What do you suggest reporters do to check themselves and make sure they're not using phrases like that? I'm not sure in many cases it's intentional. I see all kinds of updates to articles on newsdiffs, and usually it's because the piece is copy edited or because new information comes in, or because the reporter was trying to turn something around on a tight deadline. It's rare to have something as egregious as the beef stroganoff correction.
Honestly, in many cases I think you can catch yourself just by writing like a normal human being. If you find yourself writing strange, tortured syntax, it's worth asking yourself why, and if it's because you either lack some crucial piece of information that's making the sentence difficult to parse, or are unintentionally shaping the reader's perception by withholding or distorting information.
I also think, as a blanket rule, adopting the passive voice should give the writer pause — it's not that there aren't good reasons for it, but it's worth stopping and ensuring that it's worth using.
And maybe you should tell them what information you don't yet have. The Times has started doing a "What we know/what we don't know" feature during breaking news, which I really like.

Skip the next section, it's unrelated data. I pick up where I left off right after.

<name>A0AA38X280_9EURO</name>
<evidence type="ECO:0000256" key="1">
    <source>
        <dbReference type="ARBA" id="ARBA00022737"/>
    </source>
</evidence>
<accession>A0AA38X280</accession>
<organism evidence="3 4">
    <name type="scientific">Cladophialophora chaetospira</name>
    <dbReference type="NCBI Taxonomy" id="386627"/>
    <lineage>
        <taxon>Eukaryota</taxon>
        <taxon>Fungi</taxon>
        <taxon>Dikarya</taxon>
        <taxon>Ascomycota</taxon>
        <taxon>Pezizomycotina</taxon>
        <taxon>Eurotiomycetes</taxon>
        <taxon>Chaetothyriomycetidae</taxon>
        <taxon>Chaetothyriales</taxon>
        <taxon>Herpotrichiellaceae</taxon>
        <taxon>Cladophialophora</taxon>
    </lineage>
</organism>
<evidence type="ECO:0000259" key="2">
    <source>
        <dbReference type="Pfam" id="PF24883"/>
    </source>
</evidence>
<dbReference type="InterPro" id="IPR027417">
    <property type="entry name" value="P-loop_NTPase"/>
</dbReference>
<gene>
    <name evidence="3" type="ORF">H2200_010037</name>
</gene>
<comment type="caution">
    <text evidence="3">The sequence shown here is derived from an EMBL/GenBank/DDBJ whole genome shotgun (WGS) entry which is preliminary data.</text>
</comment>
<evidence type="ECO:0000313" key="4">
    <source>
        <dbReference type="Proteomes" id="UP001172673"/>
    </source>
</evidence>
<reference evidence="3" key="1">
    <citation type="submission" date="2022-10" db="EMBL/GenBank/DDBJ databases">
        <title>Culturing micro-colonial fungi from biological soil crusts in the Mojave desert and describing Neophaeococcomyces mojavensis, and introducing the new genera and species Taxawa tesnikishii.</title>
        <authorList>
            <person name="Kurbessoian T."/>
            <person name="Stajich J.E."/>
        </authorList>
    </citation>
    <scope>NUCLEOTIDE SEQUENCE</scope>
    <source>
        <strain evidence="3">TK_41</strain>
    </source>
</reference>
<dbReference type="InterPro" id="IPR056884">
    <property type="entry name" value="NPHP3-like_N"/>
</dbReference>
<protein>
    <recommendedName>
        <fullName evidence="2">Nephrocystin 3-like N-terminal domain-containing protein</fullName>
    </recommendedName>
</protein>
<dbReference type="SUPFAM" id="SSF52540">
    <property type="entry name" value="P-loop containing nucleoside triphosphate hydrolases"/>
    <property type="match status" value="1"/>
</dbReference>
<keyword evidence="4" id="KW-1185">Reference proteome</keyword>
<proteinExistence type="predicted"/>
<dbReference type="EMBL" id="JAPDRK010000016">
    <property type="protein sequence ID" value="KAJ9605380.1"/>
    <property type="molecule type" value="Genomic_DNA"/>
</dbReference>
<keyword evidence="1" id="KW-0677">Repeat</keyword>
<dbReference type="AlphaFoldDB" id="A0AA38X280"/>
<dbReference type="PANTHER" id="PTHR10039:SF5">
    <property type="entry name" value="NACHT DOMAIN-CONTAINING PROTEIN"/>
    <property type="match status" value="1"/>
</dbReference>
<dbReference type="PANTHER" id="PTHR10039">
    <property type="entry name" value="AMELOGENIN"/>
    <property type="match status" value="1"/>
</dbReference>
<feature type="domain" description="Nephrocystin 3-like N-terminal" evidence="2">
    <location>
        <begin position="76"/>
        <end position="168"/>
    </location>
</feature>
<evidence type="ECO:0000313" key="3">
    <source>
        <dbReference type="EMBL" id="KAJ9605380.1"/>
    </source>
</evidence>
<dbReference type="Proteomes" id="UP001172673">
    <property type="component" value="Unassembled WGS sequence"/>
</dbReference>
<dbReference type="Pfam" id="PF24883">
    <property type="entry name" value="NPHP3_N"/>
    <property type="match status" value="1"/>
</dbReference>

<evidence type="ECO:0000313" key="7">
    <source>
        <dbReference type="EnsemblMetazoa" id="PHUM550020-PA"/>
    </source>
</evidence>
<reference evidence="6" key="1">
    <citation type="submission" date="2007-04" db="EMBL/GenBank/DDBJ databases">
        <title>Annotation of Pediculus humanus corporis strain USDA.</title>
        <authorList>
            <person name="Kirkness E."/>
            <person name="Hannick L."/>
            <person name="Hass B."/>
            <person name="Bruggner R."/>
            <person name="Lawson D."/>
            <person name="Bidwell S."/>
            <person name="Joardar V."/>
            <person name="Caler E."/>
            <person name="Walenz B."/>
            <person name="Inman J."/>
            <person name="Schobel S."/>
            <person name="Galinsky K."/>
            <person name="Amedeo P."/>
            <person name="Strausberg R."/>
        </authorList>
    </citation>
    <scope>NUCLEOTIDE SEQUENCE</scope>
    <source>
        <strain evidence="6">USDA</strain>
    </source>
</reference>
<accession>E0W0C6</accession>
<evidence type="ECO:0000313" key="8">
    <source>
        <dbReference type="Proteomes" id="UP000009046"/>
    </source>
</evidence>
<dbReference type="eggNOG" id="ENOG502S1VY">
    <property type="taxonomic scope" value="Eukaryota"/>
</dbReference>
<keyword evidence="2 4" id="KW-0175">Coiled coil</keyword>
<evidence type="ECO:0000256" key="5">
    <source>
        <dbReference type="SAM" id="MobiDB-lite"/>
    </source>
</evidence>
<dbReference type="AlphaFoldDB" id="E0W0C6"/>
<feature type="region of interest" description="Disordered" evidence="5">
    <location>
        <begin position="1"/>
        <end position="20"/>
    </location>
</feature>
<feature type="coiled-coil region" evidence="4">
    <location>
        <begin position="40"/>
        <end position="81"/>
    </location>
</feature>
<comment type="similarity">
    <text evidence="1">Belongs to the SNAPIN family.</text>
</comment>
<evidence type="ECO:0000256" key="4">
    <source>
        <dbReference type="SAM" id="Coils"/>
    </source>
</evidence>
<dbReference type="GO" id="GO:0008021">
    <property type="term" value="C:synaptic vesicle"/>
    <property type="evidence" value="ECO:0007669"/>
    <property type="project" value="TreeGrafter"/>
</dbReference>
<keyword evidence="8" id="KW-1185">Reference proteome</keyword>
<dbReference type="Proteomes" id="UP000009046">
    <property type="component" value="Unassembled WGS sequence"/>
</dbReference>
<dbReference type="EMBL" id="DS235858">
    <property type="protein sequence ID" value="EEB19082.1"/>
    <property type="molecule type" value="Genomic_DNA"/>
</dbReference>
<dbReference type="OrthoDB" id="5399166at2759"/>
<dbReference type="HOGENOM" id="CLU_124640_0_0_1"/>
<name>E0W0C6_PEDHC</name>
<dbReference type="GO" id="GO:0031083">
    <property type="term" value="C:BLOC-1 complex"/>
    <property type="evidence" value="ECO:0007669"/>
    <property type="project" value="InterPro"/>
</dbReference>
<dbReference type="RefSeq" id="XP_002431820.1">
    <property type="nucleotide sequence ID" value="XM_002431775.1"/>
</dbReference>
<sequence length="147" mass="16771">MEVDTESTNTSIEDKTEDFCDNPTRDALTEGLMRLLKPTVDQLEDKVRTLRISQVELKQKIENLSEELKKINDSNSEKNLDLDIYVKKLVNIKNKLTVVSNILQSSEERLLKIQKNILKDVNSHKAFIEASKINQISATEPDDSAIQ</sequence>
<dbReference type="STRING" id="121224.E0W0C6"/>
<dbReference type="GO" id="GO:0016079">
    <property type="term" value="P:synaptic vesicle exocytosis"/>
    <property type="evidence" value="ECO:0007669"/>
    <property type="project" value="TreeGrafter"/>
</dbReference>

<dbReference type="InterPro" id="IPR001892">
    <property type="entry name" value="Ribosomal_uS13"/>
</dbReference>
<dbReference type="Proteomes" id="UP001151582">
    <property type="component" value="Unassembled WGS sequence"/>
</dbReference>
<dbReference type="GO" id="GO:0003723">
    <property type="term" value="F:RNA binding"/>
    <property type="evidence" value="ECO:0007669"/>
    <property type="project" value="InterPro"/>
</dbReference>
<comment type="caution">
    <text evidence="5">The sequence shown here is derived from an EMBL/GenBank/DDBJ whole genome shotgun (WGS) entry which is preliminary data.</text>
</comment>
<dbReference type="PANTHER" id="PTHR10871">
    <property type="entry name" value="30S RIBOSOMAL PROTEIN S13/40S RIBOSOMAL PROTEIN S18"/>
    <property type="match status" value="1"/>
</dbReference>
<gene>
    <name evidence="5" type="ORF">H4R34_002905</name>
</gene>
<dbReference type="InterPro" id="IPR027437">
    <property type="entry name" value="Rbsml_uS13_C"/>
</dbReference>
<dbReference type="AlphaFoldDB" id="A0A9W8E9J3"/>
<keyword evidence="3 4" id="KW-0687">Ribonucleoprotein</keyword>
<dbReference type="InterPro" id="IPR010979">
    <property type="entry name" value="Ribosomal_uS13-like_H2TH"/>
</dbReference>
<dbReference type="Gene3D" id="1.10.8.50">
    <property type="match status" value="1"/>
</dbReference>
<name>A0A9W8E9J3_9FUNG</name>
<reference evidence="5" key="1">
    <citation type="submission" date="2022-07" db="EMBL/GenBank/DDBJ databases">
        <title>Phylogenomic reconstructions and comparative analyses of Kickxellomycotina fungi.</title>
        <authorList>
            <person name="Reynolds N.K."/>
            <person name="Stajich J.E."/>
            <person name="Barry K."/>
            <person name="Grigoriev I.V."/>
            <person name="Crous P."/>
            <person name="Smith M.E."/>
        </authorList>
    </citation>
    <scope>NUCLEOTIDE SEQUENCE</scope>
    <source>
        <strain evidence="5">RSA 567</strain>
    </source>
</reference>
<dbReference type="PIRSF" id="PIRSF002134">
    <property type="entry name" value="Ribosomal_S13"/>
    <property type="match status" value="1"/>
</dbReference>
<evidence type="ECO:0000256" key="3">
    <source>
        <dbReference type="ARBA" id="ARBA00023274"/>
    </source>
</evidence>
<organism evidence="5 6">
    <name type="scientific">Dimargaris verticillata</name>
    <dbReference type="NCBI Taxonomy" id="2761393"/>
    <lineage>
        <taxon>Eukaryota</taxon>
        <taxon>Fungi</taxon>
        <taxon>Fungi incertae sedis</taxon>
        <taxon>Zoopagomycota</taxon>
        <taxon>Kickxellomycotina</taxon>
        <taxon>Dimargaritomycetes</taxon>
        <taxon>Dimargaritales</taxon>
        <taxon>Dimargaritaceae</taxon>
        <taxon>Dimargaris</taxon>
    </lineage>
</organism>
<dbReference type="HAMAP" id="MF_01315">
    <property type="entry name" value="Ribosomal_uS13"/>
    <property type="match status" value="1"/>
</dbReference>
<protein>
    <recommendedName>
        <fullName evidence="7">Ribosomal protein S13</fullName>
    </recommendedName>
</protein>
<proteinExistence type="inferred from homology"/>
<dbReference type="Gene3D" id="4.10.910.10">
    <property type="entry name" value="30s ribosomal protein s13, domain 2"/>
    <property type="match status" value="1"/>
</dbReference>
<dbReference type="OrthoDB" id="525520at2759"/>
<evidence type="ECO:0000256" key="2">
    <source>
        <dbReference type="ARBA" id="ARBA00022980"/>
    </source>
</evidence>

If information is missing, readers will often fill in the gaps themselves — it's human nature. So if you don't have everything, you might want to indicate that, to keep readers from drawing unnecessary conclusions.
And it's also important, I think, to let the reader know when something has been updated. The changes on newsdiffs aren't always reflected in the article as being "updated."
Sure — it seems possible, these days, to archive the old version somewhere that wouldn't necessarily come up in a search but still be accessible to a curious reader, so they could track these changes themselves.